This evidence was supplemented by the evidence of Mr. Tremaine, who stated that it was Mr. Farrah who made the statement concerning the reduction in the allowance, indicating that he would be reducing his "bonus discount" to fourteen to the dozen the first week in December. Mr. Tremaine confirmed that this statement was made by Mr. Farrah in the course of a general discussion on discounting. In reliance upon this evidence I would find that by making this communication of his intention to reduce the allowance in the first week of December, Mr. Farrah raised an expectation in the minds of the other persons present. Moreover it was an expectation of a very significant nature, namely that, against the background of the agreed unprofitability of discounting and the desirability of the industry in reducing the amount of the allowance, one of the largest discounters proposed to make a specified reduction of the allowance on a nominated date. By arousing their expectations in this way, Mr. Farrah placed himself, in the terminology of Diplock L.J., "in some degree under a duty, whether moral or legal, to conduct himself in a certain way".
However, before the alleged understanding is established it is necessary for each of the other parties intentionally to arouse an expectation in the mind of Mr. Farrah. As I read the transcript there is no direct evidence that any of the other persons present acted in such a way as could be calculated to arouse in the mind of Mr. Farrah an expectation that that other person would also act in a certain way. It is in this area that in respect of each of the defendants the plaintiff has to rely upon deduction from circumstances to establish an essential element of its case, namely the element of commitment by each of the other defendants to Mr. Farrah's proposal.
A like situation arises as far as the Norwood is concerned. There is again evidence that in a discussion on 2nd December, 1977, concerning discounting generally in the liquor industry, Mr. Farrah made the statement that the Royal Oak Hotel would be reducing its allowance from fifteen to fourteen bottles to the dozen on the following Monday. Such a statement raised the relevant expectation in the mind of Leon Saturno, but there is no positive evidence that he did or said anything to indicate what he proposed to do, and thus to raise an expectation in the mind of Mr. Farrah as to his future conduct.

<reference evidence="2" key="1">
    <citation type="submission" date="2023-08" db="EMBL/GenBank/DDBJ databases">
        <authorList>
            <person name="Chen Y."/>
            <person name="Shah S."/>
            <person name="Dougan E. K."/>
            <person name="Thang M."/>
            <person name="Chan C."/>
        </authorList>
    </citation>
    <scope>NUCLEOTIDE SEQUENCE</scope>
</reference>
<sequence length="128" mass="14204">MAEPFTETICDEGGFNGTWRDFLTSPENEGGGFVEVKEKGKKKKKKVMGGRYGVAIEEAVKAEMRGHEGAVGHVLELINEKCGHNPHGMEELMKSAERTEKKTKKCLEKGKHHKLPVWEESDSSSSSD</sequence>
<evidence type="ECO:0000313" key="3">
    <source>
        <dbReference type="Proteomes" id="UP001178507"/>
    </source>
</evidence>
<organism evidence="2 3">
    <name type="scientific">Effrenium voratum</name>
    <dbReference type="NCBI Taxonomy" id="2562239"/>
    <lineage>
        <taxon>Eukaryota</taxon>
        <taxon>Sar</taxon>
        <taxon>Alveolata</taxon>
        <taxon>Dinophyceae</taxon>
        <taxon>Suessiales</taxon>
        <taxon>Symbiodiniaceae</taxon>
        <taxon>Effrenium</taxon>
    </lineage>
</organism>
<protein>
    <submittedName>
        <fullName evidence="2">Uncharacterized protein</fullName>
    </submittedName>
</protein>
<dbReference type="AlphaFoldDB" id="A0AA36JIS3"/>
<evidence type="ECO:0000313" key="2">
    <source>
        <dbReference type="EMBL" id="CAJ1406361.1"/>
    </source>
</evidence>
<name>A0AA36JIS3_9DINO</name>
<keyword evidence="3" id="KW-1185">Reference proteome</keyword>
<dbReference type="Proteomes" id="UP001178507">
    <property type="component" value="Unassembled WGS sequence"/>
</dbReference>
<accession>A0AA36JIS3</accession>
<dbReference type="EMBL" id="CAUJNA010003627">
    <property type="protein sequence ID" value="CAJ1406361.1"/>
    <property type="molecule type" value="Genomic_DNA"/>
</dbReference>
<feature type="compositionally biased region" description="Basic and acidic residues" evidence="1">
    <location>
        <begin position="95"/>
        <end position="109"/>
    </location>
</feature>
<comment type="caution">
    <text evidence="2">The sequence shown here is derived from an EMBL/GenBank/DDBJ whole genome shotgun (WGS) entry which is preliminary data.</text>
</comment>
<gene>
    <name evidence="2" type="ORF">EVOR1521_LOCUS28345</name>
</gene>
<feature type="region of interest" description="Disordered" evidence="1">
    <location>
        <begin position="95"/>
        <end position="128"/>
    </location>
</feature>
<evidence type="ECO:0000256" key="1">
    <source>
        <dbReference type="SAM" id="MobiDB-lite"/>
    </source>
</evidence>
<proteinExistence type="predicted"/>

However the arousal of such an expectation in the mind of Mr. Farrah may be inferred from circumstantial evidence. In Federal Commissioner of Taxation v. K. Porter & Co. Pty. Ltd. (1974) 22 FLR 344 Mahoney J. emphasizes that the words "enter into a contract, agreement or arrangement" indicate an element of commitment, one to the other, necessary to satisfy the statutory requirement. Having stated that this element of commitment may arise from express statement or actual representation, he goes on to say:
"In the absence of such a statement or actual representation, the element of commitment to the course of conduct may be inferred or implied from the dealings between the parties.
The question whether any such inference or implication should be drawn in the present case, was, as I understand the argument, the main difference between the parties in the present case" (1974) 22 FLR, at p 353 .
This dicta is very much in point in the matter before me. Mahoney J.'s reference to the necessity for an element of commitment coincides with my view that the arousal of an expectation is an essential feature. His statement that the element of commitment may be inferred not merely from dealings but from dealings between the parties highlights the fact that communication of the commitment to the course of conduct is necessary. This necessity for communication was emphasized by Cross J. in the British Basic Slag case (1962) LR 3 RP, at p 196 in the passage cited by Diplock L.J. set out above. Moreover, as in the case before Mahoney J. the question before me is whether the necessary element of commitment on the part of the defendants other than the Royal Oak or any of them can be inferred or implied.